JERUSALEM — After a lackluster three-month campaign, few doubt that Prime Minister Benjamin Netanyahu is on his way to re-election. But the makeup of Netanyahu's next government remains a mystery.
If re-elected on Tuesday, Netanyahu will face a critical decision that will define his term.
He can form a majority coalition with the hard-line and religious parties he often calls his natural partners – or reach across the aisle and try to bring centrist parties into a broader-based government that might be more amenable to pursuing peace and ending, at least partly, the occupation of the West Bank and other territories. His decision will have deep implications.
A narrow coalition of parties that oppose concessions to the Palestinians, while the easier option, would mean continued deadlock in Mideast peace efforts and increased confrontation with the international community, including Israel's key ally, the United States.
A broad coalition could force Netanyahu to give powerful Cabinet posts to more moderate figures as the price of their support, and would likely draw fierce opposition from within his own Likud Party.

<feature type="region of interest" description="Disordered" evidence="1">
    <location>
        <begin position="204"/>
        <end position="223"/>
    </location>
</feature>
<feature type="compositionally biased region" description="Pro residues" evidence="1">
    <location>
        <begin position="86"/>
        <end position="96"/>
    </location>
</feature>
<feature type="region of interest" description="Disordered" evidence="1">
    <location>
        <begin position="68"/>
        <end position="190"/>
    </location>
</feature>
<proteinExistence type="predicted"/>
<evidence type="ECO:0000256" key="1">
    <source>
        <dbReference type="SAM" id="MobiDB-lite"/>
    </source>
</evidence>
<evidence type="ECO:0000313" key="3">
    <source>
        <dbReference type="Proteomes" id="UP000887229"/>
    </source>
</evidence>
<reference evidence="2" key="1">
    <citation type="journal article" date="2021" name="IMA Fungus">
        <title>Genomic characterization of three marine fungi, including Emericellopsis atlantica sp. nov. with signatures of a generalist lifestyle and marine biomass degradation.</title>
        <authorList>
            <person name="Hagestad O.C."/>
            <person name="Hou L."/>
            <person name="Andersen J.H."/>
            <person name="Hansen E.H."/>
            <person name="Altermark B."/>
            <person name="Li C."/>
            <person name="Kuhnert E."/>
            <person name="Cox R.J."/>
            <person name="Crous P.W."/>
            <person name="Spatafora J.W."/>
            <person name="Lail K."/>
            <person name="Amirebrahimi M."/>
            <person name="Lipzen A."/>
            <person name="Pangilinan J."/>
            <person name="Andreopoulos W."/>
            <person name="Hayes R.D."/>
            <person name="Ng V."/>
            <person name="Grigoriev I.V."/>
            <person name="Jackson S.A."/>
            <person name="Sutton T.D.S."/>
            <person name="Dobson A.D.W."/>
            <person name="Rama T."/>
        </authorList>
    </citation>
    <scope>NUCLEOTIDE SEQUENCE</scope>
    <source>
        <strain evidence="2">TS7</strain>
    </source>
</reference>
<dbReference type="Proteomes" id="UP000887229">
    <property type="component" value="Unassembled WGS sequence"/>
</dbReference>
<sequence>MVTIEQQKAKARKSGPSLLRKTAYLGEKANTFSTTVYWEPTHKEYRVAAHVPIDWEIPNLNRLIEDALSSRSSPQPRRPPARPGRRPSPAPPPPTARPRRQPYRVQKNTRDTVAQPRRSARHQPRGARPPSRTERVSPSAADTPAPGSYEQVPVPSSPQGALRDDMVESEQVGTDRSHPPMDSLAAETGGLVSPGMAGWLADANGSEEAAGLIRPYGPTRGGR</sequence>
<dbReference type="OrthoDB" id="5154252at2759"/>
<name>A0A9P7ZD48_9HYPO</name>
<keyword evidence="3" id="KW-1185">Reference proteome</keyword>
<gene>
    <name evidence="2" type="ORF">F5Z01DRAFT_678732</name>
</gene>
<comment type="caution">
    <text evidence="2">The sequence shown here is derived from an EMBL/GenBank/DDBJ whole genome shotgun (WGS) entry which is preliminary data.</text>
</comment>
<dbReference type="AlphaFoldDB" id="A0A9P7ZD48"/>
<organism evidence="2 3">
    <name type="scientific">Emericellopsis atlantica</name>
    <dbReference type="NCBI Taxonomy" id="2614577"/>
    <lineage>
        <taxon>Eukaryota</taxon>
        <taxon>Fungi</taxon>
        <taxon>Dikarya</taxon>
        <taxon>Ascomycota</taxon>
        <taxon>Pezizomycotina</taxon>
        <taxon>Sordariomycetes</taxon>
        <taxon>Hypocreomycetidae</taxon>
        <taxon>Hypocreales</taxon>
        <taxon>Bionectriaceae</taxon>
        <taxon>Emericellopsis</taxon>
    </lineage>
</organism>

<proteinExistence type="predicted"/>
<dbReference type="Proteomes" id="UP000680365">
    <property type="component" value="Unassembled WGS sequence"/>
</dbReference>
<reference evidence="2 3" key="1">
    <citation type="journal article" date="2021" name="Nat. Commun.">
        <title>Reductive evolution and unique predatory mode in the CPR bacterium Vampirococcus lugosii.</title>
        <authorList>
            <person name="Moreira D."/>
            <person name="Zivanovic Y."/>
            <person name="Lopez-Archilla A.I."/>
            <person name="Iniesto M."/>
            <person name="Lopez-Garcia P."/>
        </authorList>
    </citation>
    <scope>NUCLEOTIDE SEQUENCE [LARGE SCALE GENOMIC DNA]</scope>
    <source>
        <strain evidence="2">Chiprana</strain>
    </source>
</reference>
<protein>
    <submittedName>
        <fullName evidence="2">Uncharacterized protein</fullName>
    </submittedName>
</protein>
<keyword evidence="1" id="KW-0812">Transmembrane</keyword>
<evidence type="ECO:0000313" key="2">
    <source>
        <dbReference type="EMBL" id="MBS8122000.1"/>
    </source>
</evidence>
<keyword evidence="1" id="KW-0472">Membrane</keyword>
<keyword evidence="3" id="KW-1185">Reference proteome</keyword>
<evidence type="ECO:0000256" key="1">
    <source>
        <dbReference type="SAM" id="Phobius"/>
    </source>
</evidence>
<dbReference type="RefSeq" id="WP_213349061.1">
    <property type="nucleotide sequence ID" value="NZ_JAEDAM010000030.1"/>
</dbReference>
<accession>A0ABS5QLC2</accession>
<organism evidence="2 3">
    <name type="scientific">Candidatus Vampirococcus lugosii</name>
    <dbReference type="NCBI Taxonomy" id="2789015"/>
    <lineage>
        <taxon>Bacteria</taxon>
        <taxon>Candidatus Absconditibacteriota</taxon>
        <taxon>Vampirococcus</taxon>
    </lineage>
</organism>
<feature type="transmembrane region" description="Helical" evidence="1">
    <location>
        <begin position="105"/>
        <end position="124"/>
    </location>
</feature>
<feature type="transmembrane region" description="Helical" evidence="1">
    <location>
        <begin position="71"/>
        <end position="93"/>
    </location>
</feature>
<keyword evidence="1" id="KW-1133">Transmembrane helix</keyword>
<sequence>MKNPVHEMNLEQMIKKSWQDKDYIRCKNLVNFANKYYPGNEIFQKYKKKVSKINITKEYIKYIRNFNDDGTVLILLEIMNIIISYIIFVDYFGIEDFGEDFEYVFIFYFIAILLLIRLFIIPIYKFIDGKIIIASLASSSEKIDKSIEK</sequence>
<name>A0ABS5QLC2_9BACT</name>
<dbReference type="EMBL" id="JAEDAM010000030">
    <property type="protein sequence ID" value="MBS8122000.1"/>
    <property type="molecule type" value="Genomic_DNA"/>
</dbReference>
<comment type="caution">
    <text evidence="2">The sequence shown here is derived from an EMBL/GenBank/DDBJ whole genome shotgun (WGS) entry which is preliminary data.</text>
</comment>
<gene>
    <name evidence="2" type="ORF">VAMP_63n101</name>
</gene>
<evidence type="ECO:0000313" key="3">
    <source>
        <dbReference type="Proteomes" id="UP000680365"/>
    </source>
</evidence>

In either case, the odds for a breakthrough in peace talks appear faint at best, because no Netanyahu-led coalition is likely to offer the Palestinians better peace terms than those they already have received and either rejected or ignored under previous governments. Netanyahu's own positions fall far short of anything acceptable to the Palestinians.
Likud officials refuse to say which way they are leaning. Netanyahu's campaign chairman, Cabinet Minister Gideon Saar, said Thursday the party hasn't even started thinking about building the coalition.
This would send the wrong message that we've already won, Saar said. He said the party is focused on capturing as many seats in Israel's fragmented Knesset, or parliament, as possible.
Under Israel's system, parties win a number of seats based on the percentage of votes they receive. No party has ever won an outright majority in the 120-seat parliament. The leader of the party with the best chance of cobbling together a majority is tapped as prime minister and gets the first chance to form a coalition.